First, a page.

It's probably a truism by now that the one thing you can expect from each new Wilco release is the unexpected. When you think you've got 'em pinned down, Tweedy and company zig where you're thinking they're gonna zag. That is as true with "Sky Blue Sky" as anywhere.
Tweedy gave us fans a little preview of where his head was at in his now-famous bit of concert dialogue at the Abbey Pub, in Chicago, on 1/25/2006, where he stated: "I'm really really sick and tired of all this intellectual hoity-toity poetry bull****...I think if we could possibly pull off making this record we're trying to make, this super-dirty-soul record...I think if we can't make this record then the terrorists have truly won." Of course when I heard this clip on the internet accompanied by "That's the Thanks I Get" (which curiously did not make it onto this record) I started expecting a sharp left turn into raw soul music, sort of a loud, brash Solomon Burke-style jam session. In no way does this album sound like what I was picturing. But in its own way this is a soul record, in the sense that it possesses the quality that you find in only the deepest of soul records: honesty.
Let me back up for a minute. I received my advance copy today by sheer luck, more than a month before the record's official release date. Although I usually don't listen to music at work (at this point those two spheres of my life are pretty separate), I gave the entire thing a spin in one sitting. I was both intrigued and disappointed. The friend who gave it to me warned me that it was "mellow," which is a term I have seen floating around the internet to describe the album, and he was right! Far from Solomon Burke, I was hearing Steely Dan circa "Pretzel Logic." Not that this is a bad thing - Pretzel is one of my favorite records of all time in fact - it's just not what I thought I was going to hear. Only "Hate it Here" really grabbed me. For the first time in a decade or more I actually found myself let down by a Wilco record.
But sometimes it takes time for things to happen. Like any relationship worthy of sticking with, you give things a chance. The second half of the record got a second spin at the desk, and the first half in the car on the way home. I even took the long route just to let it sink in. By that point I was beginning to come around. The moment it hit me though was several hours later, when I was washing the dishes after dinner. I started with "Hate it Here" and played it to the end. By the time the final track rolled around I knew I had found a keeper.
The key to understanding this disc is in the lyrics to "What Light," where Tweedy seems to be addressing the attention which his songwriting has garnered. "Just sing what you feel," he croons in his best husky Dylan-esque, "don't let anyone say it's wrong." Later in the song he makes reference to what is "yours" being "everyone's from now on," a fact that is neither "right or wrong." It's this kind of honesty and soul that defines this record, and meshes beautifully with the new, more grounded sound. Tweedy here and throughout the record seems to be doing what soul artists from days past (Otis Redding, for example, or Solomon Burke) have done: that is to sit down, look around, and try to make sense of life. Throughout there is a feeling of recovery, of healing from past wounds and sorting out relationships gone awry. Tweedy asks the hard questions on "Side With the Seeds" and shows a quiet sense of humor and resignation on "Hate it Here." If "A Ghost is Born" was the bad trip, filled with devils, migraines and ten-minute drone-sessions, this is the quiet morning after when you wake up and try to put your life back together.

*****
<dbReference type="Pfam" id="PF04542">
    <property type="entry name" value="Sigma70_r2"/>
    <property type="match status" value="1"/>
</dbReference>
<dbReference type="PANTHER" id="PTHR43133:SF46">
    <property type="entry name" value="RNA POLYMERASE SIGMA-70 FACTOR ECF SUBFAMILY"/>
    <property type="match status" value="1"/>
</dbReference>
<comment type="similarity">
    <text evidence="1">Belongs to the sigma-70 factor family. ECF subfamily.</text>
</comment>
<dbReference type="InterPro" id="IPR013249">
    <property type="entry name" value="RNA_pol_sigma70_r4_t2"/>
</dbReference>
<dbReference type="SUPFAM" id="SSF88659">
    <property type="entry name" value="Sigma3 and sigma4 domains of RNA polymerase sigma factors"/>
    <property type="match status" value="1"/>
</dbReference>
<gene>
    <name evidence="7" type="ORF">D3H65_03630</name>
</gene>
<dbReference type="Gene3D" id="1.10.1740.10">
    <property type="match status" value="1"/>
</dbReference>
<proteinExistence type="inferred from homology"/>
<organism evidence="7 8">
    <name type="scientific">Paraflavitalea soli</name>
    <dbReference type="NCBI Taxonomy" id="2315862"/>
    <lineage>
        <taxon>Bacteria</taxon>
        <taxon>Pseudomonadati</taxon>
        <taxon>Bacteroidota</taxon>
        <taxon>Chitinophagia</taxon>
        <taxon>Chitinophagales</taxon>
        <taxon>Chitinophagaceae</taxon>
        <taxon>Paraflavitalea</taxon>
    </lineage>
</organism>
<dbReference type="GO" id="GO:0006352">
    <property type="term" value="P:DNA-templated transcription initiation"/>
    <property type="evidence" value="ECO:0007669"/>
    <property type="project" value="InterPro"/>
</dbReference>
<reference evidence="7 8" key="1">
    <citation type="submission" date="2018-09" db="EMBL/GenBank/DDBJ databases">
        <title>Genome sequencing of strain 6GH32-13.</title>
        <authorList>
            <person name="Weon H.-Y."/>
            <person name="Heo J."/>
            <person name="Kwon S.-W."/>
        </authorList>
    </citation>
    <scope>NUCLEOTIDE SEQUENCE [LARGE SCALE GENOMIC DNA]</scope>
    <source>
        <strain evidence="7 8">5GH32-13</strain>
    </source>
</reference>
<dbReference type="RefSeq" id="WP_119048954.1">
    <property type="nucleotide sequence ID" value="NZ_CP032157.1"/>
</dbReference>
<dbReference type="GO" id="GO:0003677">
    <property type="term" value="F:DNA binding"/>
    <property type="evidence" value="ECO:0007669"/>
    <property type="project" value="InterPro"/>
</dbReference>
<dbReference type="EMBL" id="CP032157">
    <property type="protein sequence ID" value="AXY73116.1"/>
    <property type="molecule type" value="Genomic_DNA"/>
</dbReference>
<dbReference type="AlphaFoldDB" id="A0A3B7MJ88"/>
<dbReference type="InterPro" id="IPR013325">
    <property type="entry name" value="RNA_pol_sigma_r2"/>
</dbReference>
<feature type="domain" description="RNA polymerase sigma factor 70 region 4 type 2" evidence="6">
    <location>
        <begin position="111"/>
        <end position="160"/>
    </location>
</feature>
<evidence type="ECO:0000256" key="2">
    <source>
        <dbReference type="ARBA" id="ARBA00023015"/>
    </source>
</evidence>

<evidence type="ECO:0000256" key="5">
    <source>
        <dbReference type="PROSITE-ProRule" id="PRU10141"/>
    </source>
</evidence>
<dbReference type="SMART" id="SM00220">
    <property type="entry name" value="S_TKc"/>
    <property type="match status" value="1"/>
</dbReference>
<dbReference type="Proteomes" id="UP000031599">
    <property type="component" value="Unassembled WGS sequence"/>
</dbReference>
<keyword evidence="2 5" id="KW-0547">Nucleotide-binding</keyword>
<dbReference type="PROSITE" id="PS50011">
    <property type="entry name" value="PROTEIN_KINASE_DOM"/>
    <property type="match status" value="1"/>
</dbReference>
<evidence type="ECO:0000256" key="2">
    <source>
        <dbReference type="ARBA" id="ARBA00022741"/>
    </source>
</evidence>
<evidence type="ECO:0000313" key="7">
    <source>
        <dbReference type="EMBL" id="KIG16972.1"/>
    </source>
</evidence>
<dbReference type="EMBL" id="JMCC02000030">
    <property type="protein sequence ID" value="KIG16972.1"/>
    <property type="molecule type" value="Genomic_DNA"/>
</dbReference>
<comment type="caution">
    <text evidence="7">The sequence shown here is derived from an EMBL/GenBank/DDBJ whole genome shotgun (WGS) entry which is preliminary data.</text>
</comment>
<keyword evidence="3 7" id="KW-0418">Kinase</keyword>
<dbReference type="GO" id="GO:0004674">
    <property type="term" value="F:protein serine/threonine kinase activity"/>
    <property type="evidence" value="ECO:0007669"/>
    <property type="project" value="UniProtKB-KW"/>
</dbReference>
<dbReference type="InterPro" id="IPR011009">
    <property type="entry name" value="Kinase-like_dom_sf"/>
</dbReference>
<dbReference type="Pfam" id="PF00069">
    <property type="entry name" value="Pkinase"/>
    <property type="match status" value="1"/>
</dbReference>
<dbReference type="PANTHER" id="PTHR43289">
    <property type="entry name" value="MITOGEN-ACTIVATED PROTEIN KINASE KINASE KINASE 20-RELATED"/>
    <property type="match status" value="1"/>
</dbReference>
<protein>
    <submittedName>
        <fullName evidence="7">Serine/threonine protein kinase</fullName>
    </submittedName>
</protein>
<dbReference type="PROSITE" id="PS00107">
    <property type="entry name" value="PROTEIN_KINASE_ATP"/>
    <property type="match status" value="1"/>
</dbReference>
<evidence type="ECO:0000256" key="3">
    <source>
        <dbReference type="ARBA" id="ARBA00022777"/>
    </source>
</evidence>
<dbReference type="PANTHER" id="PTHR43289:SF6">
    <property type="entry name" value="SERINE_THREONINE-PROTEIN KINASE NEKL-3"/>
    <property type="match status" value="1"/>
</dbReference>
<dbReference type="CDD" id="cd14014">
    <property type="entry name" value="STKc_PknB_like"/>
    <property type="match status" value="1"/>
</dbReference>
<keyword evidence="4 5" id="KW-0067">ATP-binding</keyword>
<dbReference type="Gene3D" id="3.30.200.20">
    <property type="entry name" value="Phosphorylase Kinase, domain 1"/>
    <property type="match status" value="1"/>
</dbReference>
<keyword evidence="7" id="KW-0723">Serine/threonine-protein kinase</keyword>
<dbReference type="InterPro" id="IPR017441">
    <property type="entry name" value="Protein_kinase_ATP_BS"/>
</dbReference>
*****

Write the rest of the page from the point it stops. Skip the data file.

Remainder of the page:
As for the record's sound, there are all kinds of comparisons you could make. I already pointed out similarities with Steely Dan, but there is also a Josh Rouse-ish feel, and a kind of prog-rockish guitar thing in some songs courtesy of Nels Cline that is often unexpected and sometimes unbelievably spectacular. Tweedy seems to be in full singer-songwriter mode, and suitably the acoustic guitar makes a frequent appearance. If the record has one flaw, it seems to be the fear of making too much noise. At times Tweedy and company seem to be afraid they just might wake the neighbors.
However, this is a small price to pay for a record that contains so much wisdom, that feels so grounded and sane. Tweedy has shed what he considers to be his "hoity-toity poetry" (which actually did lead, in all fairness, to several of the best records in the history of popular music) and has gone back to basics with this set of spare, minimalistic tunes. If there is any controversy swirling around this one, it can only be that he has turned his back on the critics the way he supposedly turned his back on alt-country fans after "Being There." I do expect a possible critical backlash and I'm sure Tweedy will be laughing it up as he readies himself for a tour. Hey crits, there's always Loose Fur to drool over!
In summation of this long, rambly, largely stream-of-consciousness review, this is a record to be ENJOYED. Listen but don't overanalyze. It's that kind of a record.